The companies are mostly tourism and travel-related businesses and companies involved in real estate, Mr Sinit explained in a release issued on Tuesday (Nov 22).
The in-depth investigation is being conducted with the assistance of the Department of Special investigation (DSI), which will probe 148 companies in total, Mr Sinit noted.
Officials are ready to prosecute to the full extent of the law, Mr Sinit warned.
Of the 148 firms under investigation, in addition to the 140 in Phuket, four are in Chiang Mai, three are in Surat Thani and one is in Bangkok, Mr Sinit said.
Of the 140 businesses in Phuket under investigation 87 are real estate businesses, 42 are travel-related businesses, two are actual hotel hotel and resort businesses and nine are service-related businesses.
Deputy Minister Sinit ordered the Department of Business Development to investigate the actual persons shareholders listed as per their situations both before and after they were registered as shareholders in the company.
“Most offenses relating to holding shares on behalf of foreigners [as ‘nominees’] are caused by Thai people accepting benefits or consenting or legal advisors suggesting to avoid the law,” Mr Sinit said.
“Nominees is a national problem that affects the economy and the image of the country at large. If this problem cannot be solved, it will cause Thailand to lose economic opportunities and lose a lot of income,” he added.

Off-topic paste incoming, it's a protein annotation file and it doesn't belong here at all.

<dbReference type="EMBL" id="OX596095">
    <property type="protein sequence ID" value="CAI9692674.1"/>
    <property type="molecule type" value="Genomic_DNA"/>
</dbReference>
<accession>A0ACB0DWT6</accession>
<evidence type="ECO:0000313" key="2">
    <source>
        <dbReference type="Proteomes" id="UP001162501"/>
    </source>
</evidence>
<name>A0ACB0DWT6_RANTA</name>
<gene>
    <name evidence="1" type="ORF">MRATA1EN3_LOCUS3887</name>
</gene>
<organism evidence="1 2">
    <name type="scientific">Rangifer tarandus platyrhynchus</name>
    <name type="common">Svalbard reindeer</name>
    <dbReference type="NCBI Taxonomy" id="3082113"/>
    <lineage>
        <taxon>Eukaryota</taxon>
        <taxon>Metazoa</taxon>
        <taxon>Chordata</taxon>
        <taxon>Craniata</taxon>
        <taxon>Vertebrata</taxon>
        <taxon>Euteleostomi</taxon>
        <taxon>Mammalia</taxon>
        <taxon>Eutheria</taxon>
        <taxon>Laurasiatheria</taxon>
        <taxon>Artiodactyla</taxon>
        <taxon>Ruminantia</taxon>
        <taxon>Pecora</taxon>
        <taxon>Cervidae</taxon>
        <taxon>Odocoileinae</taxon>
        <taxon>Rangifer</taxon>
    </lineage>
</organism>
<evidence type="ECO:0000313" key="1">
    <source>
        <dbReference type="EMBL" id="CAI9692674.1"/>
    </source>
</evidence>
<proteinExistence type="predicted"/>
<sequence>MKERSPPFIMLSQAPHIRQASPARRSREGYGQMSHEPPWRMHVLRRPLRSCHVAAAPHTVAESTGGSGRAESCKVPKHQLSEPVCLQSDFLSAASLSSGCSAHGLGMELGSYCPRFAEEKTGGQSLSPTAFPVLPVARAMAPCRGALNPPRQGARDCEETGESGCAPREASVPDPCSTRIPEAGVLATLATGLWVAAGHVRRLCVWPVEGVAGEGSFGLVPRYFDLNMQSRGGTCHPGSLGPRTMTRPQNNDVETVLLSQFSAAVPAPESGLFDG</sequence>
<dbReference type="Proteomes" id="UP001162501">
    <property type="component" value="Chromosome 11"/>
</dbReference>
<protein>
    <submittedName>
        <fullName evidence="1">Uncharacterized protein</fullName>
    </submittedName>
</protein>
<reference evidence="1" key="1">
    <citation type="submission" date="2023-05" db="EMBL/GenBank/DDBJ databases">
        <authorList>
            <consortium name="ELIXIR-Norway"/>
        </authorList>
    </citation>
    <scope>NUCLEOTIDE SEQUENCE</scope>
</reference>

“We have ordered the Department of Business Development to define guidelines for preventing nominee businesses both before and after the registration of a juristic person. That is, before registering as a shareholder, applicants will be required to submit documents issued by banks to certify or show the financial status of Thai partners or shareholders who invest or hold shares in the company together with foreigners,” Mr Sinit explained.
“This is to show credibility that Thai people who invest have financial status and can invest by themselves and later be registered as a shareholder,” he said.
The investigations will focus on Thai people who hold shares on behalf of foreigners or have “encouraged foreigners to conduct business by avoiding compliance with the Foreign Business Act. B.E.”, Mr Sinit said
“The Department of Business Development will prepare reports to identify suspected nominee shareholders and set up an annual project plan for further in-depth examination,” Mr Sinit said.
“In some cases, the DBD may work with partner agencies such as the Department of Special Investigation (DSI), the Tourist Police. Department of Tourism, among others,” he added.
The campaign to identify and prosecute those found of involved in registering nominee shareholders, will continue Mr Sinit warned.
“The offense is punishable by imprisonment for not more than three years or a fine from B100,000 to B1 million, or both. And there is also a daily fine of B10,000-50,000 per day until the violation is stopped,” he said.
“Finally, I would like to remind Thai people who help, support or hold shares on behalf of foreigners so that foreigners can conduct business by avoiding or violating the law, that Thai people who hold shares on behalf of foreigners in the form of nominees, including company directors, are also liable,” he added.